Television reviews

Michael J. Fox, Robin Williams go for lump-in-the-throat laughs


Viewing info

The Michael J. Fox Show. 9-10 p.m. WTVJ-NBC 6.

The Crazy Ones. 9-9:30 p.m. WFOR-CBS 4.

If you were making a list of potentially fruitful subjects for television comedy, my guess is you wouldn’t include “getting old and scared” or “having Parkinson’s disease.” Well, think again.

If you sign actors — say, Robin Williams or Michael J. Fox — and writers — say, David E. Kelley — with enough talent, anything can be made funny. And the sitcoms debuting Thursday prove it.

Parkinson’s is practically a character in NBC’s The Michael J. Fox Show, in which the comedian riffs — funnily and affectingly — on his own affliction with the disease. And CBS’ The Crazy Ones, with Kelley producing and Williams starring, is a witheringly but poignantly hilarious tale of the excruciating moment in life when children begin to switch places with their parents.

Fox’s winning performance should come as no surprise. He’s been slyly exploring the comic possibilities of Parkinson’s — that’s an extraordinary but utterly accurate phrase — for the past three seasons on The Good Wife in a recurring role as an attorney who gleefully exploits his quivering hands and shuffling gait to gain sympathy from judges and jurors.

As a producer as well as the star of The Michael J. Fox Show, he’s able to go much further. The show doesn’t shrink from the physical consequences of Parkinson’s — one magnificently constructed scene shows Fox’s sister in the foreground, prattling on about his “charmed life,” while behind her, he’s engaged in an epic struggle with a jar lid.

But the show doesn’t stop there. It also documents the way the disease ripples outward, impacting families, friends and even strangers in unexpected and sometimes dotty ways. (“Can I get you to sign an autograph?” asks a cop. “My uncle has Alzheimer’s!”)

Fox plays a swashbuckling TV reporter who’s been housebound by Parkinson’s. He’s learned to co-exist with it, even to the point of admitting that he left his job not so much because of physical disability but fear of becoming known as “Mike, the poor son of a bitch.”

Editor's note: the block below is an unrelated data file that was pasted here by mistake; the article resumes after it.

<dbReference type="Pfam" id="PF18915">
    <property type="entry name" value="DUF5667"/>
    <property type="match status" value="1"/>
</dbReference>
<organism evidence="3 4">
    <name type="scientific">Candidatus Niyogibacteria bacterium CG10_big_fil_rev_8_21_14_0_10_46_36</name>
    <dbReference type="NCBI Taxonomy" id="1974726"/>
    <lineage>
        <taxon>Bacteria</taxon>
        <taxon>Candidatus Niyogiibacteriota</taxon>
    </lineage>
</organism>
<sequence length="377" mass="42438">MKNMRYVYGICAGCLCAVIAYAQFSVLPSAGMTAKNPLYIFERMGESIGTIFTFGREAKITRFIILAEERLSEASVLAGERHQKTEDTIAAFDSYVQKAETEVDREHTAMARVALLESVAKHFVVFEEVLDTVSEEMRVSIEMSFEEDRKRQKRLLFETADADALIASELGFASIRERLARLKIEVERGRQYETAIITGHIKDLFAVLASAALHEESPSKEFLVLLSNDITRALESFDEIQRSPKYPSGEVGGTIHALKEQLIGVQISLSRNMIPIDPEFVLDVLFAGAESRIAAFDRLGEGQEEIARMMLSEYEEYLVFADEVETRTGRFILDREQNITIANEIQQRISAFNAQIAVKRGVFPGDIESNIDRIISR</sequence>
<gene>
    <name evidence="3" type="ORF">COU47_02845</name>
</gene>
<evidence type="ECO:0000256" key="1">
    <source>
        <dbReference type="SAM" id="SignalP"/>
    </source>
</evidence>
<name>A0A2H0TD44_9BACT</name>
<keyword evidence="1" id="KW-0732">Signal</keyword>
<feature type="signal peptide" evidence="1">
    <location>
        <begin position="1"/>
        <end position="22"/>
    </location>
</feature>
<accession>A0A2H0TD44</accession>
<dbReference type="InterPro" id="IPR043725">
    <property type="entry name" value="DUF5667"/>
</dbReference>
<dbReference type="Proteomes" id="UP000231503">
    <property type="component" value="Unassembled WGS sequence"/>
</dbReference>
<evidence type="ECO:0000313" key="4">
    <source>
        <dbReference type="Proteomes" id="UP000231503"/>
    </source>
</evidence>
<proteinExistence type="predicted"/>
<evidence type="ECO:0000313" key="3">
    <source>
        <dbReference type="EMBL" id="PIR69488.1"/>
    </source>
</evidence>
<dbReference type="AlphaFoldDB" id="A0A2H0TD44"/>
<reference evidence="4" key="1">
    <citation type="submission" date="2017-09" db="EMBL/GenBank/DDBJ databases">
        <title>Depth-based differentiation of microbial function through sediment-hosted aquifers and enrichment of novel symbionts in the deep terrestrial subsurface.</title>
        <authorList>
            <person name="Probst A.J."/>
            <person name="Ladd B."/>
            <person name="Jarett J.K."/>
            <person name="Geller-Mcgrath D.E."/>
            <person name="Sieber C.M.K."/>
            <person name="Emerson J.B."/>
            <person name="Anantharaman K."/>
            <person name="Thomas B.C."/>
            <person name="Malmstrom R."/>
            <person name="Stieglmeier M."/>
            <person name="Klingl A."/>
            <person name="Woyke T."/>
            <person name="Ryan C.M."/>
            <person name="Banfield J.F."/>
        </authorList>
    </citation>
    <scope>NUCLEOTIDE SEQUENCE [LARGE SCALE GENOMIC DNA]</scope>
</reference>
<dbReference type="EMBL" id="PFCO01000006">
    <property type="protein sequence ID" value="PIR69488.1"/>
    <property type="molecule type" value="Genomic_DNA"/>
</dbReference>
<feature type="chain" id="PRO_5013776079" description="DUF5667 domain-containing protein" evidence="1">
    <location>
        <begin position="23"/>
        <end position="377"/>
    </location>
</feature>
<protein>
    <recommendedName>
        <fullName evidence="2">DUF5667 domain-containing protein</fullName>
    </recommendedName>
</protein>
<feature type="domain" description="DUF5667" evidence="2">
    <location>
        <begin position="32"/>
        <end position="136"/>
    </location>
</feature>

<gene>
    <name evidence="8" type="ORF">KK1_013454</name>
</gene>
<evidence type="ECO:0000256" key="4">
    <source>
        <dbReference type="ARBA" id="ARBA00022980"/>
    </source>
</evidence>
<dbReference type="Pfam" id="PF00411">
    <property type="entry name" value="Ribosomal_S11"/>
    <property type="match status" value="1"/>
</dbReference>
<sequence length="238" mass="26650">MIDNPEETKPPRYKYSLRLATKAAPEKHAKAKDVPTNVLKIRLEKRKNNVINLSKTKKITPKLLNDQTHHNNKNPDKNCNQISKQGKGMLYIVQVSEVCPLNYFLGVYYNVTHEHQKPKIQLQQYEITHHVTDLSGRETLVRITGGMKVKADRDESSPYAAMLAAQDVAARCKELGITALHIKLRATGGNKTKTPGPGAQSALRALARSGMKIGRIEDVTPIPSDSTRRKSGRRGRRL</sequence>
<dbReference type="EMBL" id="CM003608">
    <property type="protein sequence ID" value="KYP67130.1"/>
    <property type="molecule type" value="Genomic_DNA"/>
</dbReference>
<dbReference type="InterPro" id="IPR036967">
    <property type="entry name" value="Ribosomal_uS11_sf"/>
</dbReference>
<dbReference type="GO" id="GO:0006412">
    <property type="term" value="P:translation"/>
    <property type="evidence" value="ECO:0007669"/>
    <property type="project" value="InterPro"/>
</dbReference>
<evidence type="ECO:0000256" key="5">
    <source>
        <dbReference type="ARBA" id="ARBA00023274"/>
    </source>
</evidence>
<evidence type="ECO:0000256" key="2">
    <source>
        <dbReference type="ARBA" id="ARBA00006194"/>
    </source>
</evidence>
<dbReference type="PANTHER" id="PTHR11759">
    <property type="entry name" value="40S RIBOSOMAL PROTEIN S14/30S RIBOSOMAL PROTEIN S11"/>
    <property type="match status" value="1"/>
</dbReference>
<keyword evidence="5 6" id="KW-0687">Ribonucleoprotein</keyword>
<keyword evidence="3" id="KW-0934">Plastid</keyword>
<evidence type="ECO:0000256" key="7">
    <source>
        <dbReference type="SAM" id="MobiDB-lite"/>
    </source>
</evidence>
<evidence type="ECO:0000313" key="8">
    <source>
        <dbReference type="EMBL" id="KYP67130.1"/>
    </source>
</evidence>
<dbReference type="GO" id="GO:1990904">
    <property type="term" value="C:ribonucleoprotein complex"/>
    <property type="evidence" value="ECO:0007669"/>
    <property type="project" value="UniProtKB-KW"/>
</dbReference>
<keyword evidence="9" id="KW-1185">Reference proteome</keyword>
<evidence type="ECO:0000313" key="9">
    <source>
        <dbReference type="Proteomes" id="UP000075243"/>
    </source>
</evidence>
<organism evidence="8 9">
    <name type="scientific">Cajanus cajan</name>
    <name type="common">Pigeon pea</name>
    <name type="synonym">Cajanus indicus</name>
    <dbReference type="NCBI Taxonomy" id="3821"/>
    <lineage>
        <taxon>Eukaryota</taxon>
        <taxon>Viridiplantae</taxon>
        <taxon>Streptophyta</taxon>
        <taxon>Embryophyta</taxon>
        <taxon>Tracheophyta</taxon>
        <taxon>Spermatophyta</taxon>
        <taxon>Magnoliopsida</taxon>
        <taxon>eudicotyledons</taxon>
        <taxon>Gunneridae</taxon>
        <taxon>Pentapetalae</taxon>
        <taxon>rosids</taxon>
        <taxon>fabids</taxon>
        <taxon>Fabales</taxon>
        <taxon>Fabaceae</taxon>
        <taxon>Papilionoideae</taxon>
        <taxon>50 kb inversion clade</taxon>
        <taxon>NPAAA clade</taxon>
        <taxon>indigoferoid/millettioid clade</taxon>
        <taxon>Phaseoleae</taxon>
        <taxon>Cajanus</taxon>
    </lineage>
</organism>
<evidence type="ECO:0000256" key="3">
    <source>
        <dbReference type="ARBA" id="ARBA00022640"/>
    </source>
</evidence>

His family is less sanguine. “For 20 years he’s poured everything he had into work. Now he pours it all into us. Yayyy,” says his wife, Annie (Betsy Brandt, Breaking Bad). His three kids are also weary of all the attention paid to Mike’s disease, though teenager Eve (Juliette Goglia, Ugly Betty) is not above exploiting it for a classroom project, a mawkish video comparing her family to Depression victims in The Grapes of Wrath. (“My dad’s condition is the dust bowl of my family. And we are the grapes. Wait, are we the grapes or are we the wrath?”)

Yet The Michael J. Fox Show (which debuts with back-to-back episodes) is never cloying or condescending. And any time it seems to be veering toward disease-of-the-week-movie territory, you can be sure that lampoon is on the way. The show’s signature moment may be a slow-mo close-up of Fox trying, determinedly but haphazardly, to dish out scrambled eggs to the family, a scene that screeches to a halt with Annie’s plaintive request: “Can you not have a personal victory right now? We are starving.”

The family relationship in The Crazy Ones is even more stressed. Williams plays Simon Roberts, the aging head of a powerful but sagging Chicago advertising agency, and Buffy The Vampire Slayer star Sarah Michelle Gellar is his partner and daughter, Sydney.

The seemingly perfect business match between a daffily creative father and his hard-charging, bottom-line daughter is going to pieces. Sydney’s ambitious efforts to keep the firm on top are being undercut by Simon, who, after two divorces and a stint in rehab, has lost his edge.

He’s steadily retreating into a second childhood, preferring to box with his giant Rock ’Em Sock ’Em Robots and convulse the secretaries with mugging wisecracks. Not even Sydney’s increasingly obvious anguish can get him back on track. “This is not something you do to a partner — my name is on the door,” she sharply reminds him, only to be met with a quip: “I thought it was my name twice.”

Like Sydney’s hopelessly bemused staff, you’ll find it nearly impossible to keep from laughing at Williams’ manic goofs. But this is comedy that cuts to the bone. Anyone who’s started the end game with aging parents knows it’s a story without a happy ending.

It may seem odd to see the name of a renowned dramatist like Kelley on what is, however blackly, a sitcom. But many of his shows, including Ally McBeal and Boston Legal, have been broadly streaked with comedy, and Kelley toyed with the serio-comic half-hour format in Doogie Howser, M.D.

The subtext of loss and longing, which sometimes isn’t all that sub, makes The Crazy Ones a tightrope act. But Kelley gets tremendous support from his cast. The madcap Williams has never been better, and Gellar’s performance is a magnificently winning mixture of quiet desperation, mounting rage and wistful yearning.

The pilot episode also benefits enormously from guest appearances by Gail O’Grady ( American Dreams) as an imperious McDonald’s executive and singer Kelly Clarkson playing an uproariously bawdy version of herself, trying out as a jingle singer. She’ll almost make you believe that It Ain’t the Meat, It’s the Motion was written to sell Big Macs.

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